Live mice pose a grave danger to tarantulas, regardless of their size. The best way to go is to use pinkies or recently killed adult mice. The prey will likely fight to survive, and your spider may sustain injuries. Besides, it isn’t kind for the mouse to be locked up and left for the spider to devour.

It would help if you also were cautious because live mice host many diseases, which may transfer to your pet. Also, be prepared to clean up after your tarantula is done because they don’t consume the whole meal, and the leftover bits will rot and smell. 

We are firmly against feeding live mice to your tarantula. It isn’t a good idea, and you may be risking your pet’s life in the process. Avoid them, especially if your tarantula isn’t a giant species like the bird eaters who are skilled hunters and pretty aggressive. Some spiders are too tiny to feed on rodents and would instead stick to insects for their safety. Mice are known to bite and scratch their predators unless they are sickly or old. The aftermath can be mild or severe and risky to your pet. 

A frozen mouse is your safest bet because it isn’t likely to carry any diseases, and you will be confident that your pet is secure. Most importantly, it is best to provide mice when your pet is old enough because otherwise, the meal may be too overwhelming for them. Other owners also feed their pets rodents immediately after or before molting.

The best way to go is to wait for around a week because their fangs are still brittle, and eating such a rigid meal may be damaging or strenuous. Lastly, avoid the high-protein meal if your tarantula is overweight because it will only escalate the situation.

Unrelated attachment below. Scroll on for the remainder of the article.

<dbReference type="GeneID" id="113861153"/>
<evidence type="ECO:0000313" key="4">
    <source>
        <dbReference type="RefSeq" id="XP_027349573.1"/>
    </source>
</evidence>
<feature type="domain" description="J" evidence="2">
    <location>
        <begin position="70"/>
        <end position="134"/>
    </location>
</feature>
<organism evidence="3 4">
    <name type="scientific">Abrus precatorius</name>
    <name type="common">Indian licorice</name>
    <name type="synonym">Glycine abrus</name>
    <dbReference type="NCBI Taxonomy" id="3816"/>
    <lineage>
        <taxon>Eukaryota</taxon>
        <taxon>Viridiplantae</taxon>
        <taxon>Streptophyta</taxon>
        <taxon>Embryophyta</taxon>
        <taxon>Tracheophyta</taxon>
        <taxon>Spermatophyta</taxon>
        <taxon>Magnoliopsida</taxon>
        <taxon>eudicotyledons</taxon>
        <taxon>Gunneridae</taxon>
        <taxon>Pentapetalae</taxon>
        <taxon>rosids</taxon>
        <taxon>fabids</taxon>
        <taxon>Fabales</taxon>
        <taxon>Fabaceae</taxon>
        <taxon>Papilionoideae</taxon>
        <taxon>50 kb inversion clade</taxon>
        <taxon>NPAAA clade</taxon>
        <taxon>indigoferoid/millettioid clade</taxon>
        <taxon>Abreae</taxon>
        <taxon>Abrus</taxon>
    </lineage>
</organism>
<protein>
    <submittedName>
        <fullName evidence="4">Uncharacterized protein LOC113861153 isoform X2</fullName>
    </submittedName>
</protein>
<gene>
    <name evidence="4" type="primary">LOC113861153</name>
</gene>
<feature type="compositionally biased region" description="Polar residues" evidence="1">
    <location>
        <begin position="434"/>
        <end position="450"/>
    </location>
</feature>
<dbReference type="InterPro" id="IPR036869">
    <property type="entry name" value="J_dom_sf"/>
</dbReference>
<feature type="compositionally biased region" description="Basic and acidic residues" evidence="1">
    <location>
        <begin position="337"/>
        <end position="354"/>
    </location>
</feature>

The Best Way To Feed Mice To Tarantulas

Mice typically pose a threat to your pet tarantula; hence, you need to be cautious when providing them. The mice bones are loaded with calcium, which is vital for your buddy’s health, but you need to serve them as treats, preferably once or twice a week. The following are other essential precautions that you need to consider. 

  • Use Tongs To Feed the Tarantulas

Spiders bite, making it risky to feed them with your bare hands. Although some are not venomous, they can still give a painful sting. Therefore, it is wise to use forceps when feeding your pet. Besides, it is hygienic compared to dropping a dead mouse into their cage. They tend to leave a large portion uneaten, and unless you clean everything up, these bits will eventually decompose and emit a pungent smell.   

  • Using Food Bowls

Bowls are a great alternative to tong feeding. The leftovers usually remain in the bowl, making it easier for you to clean up afterward. On the contrary, if your tarantula is hyperactive and aggressive, it can ransack the bowl when eating and spill bits all over the enclosure. You can only use tongs to attract their attention or when your pet is the gentle and shy type. The bowls will save you extra cleaning that you would otherwise do when you place the meal on the substrate.